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Opposition coalition in Syria may not be part of talks

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By The Associated Press
Thursday, Jan. 9, 2014, 5:54 p.m.
 

Two weeks ahead of an international peace conference on Syria, the country's main Western-backed opposition group stands on the brink of collapse, dragged down by outside pressures, infighting and deep disagreements over the basic question of whether to talk to President Bashar Assad.

The crisis in the Syrian National Coalition raises further doubts about the so-called Geneva conference, which is set to open on Jan. 22 in Montreux, Switzerland. The prospects for a successful outcome from the talks appear bleak at best: Assad has said he will not hand over power, and the opposition — if it decides to attend — is in no position to force concessions from him.

The United States and Russia, which support opposing sides in the conflict that has killed more than 120,000 people, have sought for months to bring the Syrian government and its opponents to the table for negotiations aimed at ending the war. But with the fighting deadlocked, neither the government nor the rebels showed any interest in compromise, forcing the meeting to be repeatedly postponed.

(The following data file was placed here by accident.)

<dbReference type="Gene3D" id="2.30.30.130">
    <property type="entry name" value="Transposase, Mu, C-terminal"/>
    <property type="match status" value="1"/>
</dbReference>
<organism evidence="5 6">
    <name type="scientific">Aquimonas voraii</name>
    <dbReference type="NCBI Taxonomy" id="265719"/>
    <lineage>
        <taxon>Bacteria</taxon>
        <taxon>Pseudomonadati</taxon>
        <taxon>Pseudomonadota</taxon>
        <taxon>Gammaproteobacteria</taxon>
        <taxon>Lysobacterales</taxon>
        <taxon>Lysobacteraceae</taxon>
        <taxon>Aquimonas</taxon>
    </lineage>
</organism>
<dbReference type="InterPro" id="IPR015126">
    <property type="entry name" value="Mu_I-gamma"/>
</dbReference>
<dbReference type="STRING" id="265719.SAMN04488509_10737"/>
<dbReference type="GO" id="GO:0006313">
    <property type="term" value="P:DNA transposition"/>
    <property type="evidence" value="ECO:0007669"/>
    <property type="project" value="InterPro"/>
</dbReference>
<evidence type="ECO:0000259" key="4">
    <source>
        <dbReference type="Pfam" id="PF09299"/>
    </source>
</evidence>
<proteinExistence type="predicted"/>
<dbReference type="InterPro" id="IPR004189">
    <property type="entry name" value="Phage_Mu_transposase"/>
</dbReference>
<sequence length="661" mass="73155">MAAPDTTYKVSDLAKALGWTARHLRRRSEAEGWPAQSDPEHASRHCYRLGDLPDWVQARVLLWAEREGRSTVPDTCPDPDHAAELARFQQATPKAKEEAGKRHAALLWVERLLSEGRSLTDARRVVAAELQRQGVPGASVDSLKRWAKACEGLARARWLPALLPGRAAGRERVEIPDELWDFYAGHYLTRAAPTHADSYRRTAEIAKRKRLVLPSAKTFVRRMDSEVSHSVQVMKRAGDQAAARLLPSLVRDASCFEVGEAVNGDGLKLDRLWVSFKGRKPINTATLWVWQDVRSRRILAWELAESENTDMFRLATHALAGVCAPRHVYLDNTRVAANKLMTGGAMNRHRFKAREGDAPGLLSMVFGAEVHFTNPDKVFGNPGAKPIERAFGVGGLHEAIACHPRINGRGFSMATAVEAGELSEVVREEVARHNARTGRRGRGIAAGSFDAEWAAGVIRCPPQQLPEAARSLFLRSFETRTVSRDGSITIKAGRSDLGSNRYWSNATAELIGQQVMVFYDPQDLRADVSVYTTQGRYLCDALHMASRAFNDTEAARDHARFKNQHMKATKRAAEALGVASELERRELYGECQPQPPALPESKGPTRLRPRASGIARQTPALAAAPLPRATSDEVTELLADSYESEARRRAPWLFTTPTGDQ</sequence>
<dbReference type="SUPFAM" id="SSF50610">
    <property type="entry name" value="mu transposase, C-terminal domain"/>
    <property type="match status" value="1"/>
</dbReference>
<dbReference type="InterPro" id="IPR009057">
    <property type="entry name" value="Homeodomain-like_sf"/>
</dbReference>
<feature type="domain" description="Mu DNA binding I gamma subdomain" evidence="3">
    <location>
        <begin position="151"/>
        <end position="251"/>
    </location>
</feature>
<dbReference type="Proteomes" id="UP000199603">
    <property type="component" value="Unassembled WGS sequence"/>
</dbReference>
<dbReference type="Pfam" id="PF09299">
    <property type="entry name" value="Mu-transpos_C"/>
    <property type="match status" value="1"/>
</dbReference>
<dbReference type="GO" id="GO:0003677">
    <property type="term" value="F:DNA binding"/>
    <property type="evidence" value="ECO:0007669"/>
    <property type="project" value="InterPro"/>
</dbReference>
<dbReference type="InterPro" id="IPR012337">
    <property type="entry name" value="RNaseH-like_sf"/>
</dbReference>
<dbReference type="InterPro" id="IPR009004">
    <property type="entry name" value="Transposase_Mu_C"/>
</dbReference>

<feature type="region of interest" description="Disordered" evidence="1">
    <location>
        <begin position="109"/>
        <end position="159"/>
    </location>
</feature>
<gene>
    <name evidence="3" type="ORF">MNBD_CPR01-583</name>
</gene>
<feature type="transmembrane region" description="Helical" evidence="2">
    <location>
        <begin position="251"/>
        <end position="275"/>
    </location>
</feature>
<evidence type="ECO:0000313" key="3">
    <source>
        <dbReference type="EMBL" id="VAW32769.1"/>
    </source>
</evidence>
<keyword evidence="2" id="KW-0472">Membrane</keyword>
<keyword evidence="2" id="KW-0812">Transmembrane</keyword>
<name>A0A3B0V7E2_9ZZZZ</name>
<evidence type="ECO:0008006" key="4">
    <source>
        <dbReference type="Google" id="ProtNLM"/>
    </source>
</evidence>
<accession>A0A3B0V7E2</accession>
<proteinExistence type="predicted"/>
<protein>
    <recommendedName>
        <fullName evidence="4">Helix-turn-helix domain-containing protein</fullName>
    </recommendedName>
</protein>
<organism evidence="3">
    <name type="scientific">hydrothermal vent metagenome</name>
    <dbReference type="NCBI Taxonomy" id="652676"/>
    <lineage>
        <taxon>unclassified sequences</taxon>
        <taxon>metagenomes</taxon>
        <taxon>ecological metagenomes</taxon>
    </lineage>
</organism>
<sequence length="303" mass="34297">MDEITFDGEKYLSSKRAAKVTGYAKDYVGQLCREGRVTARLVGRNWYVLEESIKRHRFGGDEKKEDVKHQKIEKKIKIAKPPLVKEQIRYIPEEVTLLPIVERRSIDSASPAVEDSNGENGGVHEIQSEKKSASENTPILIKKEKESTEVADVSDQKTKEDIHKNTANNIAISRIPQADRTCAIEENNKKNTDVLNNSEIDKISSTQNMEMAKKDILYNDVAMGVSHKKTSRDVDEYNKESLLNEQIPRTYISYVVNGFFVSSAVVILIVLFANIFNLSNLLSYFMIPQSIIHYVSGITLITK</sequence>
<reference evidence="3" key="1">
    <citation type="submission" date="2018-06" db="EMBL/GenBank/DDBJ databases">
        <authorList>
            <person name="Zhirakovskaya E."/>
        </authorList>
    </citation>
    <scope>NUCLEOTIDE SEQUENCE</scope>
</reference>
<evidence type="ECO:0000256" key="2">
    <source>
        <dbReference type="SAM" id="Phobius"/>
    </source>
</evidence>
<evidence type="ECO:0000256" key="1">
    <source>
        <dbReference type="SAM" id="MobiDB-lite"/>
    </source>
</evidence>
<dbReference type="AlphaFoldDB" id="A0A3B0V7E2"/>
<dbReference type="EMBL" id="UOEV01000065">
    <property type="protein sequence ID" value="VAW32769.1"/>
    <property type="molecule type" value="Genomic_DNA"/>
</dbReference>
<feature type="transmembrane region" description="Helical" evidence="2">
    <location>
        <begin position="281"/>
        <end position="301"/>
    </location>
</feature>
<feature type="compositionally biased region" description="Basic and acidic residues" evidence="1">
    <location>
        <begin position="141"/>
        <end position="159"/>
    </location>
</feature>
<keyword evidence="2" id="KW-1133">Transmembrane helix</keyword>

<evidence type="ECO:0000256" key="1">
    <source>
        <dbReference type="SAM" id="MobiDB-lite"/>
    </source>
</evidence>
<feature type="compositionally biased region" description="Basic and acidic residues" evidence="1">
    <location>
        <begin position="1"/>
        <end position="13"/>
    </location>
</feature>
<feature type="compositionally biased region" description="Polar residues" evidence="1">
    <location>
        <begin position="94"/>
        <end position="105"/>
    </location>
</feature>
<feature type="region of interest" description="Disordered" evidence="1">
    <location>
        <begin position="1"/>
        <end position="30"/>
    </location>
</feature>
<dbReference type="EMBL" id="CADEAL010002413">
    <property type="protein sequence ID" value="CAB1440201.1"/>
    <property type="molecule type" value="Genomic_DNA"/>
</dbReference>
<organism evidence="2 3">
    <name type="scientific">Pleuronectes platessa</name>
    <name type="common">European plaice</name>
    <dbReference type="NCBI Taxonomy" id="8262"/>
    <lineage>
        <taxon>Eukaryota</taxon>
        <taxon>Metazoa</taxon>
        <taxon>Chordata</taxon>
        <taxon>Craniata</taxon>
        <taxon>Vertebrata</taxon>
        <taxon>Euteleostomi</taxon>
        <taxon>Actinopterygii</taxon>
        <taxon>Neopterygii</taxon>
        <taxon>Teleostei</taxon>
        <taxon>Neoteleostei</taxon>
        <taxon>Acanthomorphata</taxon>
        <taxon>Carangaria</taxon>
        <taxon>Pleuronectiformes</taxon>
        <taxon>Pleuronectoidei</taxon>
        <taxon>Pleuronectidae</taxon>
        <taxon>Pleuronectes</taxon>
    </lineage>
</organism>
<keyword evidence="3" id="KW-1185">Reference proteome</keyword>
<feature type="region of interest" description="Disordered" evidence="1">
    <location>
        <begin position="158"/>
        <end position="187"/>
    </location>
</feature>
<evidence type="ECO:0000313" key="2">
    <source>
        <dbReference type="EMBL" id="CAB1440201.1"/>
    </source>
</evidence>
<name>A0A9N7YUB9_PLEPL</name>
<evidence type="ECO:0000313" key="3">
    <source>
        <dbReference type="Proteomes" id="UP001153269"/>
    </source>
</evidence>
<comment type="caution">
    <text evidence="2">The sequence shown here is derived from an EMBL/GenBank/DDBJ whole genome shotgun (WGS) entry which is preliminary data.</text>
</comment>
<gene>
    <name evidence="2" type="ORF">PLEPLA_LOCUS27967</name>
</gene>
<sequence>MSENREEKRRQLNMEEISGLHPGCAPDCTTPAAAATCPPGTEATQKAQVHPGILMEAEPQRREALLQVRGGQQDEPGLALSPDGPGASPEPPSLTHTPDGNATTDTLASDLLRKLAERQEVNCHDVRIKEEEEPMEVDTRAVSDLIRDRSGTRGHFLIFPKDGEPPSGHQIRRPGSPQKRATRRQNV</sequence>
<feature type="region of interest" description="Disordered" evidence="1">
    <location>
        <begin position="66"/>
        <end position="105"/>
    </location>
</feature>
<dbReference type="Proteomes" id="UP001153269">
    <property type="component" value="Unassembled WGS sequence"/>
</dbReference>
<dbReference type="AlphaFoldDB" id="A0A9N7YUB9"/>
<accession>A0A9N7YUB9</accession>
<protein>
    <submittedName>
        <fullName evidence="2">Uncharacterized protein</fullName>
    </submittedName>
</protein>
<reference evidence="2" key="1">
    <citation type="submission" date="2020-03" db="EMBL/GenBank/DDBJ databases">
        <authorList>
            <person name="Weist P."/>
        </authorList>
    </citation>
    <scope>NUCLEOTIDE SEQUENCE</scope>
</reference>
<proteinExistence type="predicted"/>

Now that a date has been set and invitations sent, the decision on whether to attend is placing immense strain on the Coalition.

“Geneva is proving to be a road to ruin for the so-called moderate opposition, both the political and military aspects,” said Salman Shaikh, director of the Brookings Doha Center.

The competing factions that make up the Coalition are under intense international pressure to attend, Shaikh said, all the while knowing that “if they do, they may very well be entering into a very ill-defined and ill-prepared conference that may not produce anything that they can show to their brethren inside Syria, and further diminish their credibility.”

The issue of credibility has haunted the Coalition since its creation just over a year ago. The umbrella group was forged under international pressure for a stronger, more united body to serve as a counterweight to the extremist forces fighting the Assad government.

 

 
 


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